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NBN boss to quit the day before federal election

Tony Cross will wrap up with the NBN on Friday, after two years serving as its chief architect. He oversaw the company's transition from fibre-to-the-home to fibre-to-the-node.

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NBN

NBN's chief architect, Tony Cross, has resigned from the company. His last day will be Friday -- a day before Australia's federal election.

Cross has been the National Broadband Network's chief architect since 2014, and began with the company in 2010. He's overseen the company's shift from a fast fibre-to-the-home (FTTH) network provider to a slower, so-called multi-technology mix of fibre-to-the-node (FTTN) and hybrid-fibre coaxial networks.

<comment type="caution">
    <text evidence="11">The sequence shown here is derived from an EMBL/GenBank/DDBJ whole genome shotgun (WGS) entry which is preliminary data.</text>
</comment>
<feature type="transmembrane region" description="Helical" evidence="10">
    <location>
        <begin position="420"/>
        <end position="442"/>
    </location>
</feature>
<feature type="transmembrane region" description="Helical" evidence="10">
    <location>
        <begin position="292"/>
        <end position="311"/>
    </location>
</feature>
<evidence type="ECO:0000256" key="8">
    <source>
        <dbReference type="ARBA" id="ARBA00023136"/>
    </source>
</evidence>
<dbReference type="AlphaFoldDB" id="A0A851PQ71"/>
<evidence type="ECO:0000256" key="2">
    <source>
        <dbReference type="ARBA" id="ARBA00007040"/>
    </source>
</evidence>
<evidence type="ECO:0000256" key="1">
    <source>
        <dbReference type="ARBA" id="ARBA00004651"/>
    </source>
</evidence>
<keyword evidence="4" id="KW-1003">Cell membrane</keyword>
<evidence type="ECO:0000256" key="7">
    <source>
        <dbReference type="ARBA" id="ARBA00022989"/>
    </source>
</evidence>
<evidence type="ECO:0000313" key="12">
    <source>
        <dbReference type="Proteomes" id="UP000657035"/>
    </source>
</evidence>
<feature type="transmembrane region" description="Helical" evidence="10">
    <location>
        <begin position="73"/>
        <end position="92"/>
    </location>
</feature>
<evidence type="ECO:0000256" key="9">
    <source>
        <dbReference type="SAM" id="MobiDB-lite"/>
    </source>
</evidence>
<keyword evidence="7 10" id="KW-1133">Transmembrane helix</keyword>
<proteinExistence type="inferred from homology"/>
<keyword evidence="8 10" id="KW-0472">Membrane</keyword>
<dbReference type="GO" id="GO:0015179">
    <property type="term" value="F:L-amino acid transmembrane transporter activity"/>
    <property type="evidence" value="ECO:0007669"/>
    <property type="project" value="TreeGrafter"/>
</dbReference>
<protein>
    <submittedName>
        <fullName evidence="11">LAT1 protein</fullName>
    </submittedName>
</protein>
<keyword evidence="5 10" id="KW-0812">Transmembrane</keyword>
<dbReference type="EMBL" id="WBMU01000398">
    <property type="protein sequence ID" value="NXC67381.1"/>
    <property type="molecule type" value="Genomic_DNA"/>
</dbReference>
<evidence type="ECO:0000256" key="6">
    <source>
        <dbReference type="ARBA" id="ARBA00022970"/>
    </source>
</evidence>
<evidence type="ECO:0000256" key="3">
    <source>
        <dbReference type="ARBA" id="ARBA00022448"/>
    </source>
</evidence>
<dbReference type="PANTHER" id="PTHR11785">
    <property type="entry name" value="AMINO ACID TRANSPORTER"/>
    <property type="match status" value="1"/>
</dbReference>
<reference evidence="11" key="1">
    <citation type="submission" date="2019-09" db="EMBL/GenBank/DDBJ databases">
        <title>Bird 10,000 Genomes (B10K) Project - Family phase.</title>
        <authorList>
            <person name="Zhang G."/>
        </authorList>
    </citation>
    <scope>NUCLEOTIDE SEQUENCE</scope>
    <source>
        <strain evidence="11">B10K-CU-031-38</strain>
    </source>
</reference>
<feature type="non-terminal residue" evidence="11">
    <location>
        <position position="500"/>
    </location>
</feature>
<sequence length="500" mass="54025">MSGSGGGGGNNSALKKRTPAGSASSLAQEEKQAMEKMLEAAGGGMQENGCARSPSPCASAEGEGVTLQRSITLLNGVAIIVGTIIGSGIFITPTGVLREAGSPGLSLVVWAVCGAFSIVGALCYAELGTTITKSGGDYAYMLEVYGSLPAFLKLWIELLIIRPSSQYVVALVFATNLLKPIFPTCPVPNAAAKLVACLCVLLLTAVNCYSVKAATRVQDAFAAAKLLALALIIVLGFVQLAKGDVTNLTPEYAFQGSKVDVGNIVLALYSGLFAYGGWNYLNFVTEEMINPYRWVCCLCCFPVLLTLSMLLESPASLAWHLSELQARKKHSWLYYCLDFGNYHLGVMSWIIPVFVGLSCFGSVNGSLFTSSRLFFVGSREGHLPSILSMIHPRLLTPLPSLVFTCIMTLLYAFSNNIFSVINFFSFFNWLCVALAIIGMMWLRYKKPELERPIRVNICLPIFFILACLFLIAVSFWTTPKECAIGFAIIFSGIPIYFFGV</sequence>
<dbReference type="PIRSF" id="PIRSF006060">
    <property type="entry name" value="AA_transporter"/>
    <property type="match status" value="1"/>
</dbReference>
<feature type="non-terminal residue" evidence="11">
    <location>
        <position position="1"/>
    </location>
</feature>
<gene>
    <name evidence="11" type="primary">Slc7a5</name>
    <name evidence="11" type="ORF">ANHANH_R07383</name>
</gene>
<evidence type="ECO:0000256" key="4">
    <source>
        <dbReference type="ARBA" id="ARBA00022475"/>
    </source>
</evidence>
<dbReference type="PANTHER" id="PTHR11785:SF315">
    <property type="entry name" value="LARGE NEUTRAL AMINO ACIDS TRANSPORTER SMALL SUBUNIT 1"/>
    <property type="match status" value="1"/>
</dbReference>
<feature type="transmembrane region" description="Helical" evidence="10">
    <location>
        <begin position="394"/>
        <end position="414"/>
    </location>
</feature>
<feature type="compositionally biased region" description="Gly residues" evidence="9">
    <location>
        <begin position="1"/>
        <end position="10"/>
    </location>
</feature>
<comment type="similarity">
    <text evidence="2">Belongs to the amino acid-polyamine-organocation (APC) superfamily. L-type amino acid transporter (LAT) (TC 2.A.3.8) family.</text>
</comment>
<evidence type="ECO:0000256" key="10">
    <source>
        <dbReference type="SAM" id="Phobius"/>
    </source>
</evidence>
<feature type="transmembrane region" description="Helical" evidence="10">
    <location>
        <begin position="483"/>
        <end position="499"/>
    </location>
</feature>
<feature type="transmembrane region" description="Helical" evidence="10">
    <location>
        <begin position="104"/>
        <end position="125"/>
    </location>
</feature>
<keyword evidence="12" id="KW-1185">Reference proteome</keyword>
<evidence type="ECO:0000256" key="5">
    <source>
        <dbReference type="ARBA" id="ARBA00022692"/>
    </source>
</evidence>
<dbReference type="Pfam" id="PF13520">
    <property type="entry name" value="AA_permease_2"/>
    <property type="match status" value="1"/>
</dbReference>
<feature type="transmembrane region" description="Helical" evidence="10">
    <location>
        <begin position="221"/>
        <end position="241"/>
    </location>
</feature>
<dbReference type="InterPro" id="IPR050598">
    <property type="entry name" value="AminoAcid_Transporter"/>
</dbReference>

"Tony has been with NBN for more than six years and leaves us with a long list of achievements," NBN said in a statement. "We expect to see him continue to make his mark in the industry and wish him well."

The handling of the NBN is a key topic in the upcoming federal election. The Coalition, led by Malcolm Turnbull, wants to stick to slower mixed technology offerings, claiming it'll be cheaper and quicker to roll out. Conversely, Labor under Bill Shorten have promised up to 2 million FTTH connections if elected.

The news comes a week after Mike Quigley, NBN CEO from 2009 to 2013, called the Coalition's mixed technology model "incredibly short sighted" and "backward-looking". Cross's approach would require an update in the not-too-distant future, Quigley said in a speech at the University of Melbourne.

"The debate in the United States and Asia is about gigabit per second speeds, not about whether 25 or 50 megabits per second is sufficient," he wrote for The Conversation last week, referring to the Coalition often arguing that 25Mbps is fast enough for most of Australia.

Australia's average internet speed was last week reported to have dropped from 30th to the 60th in the world.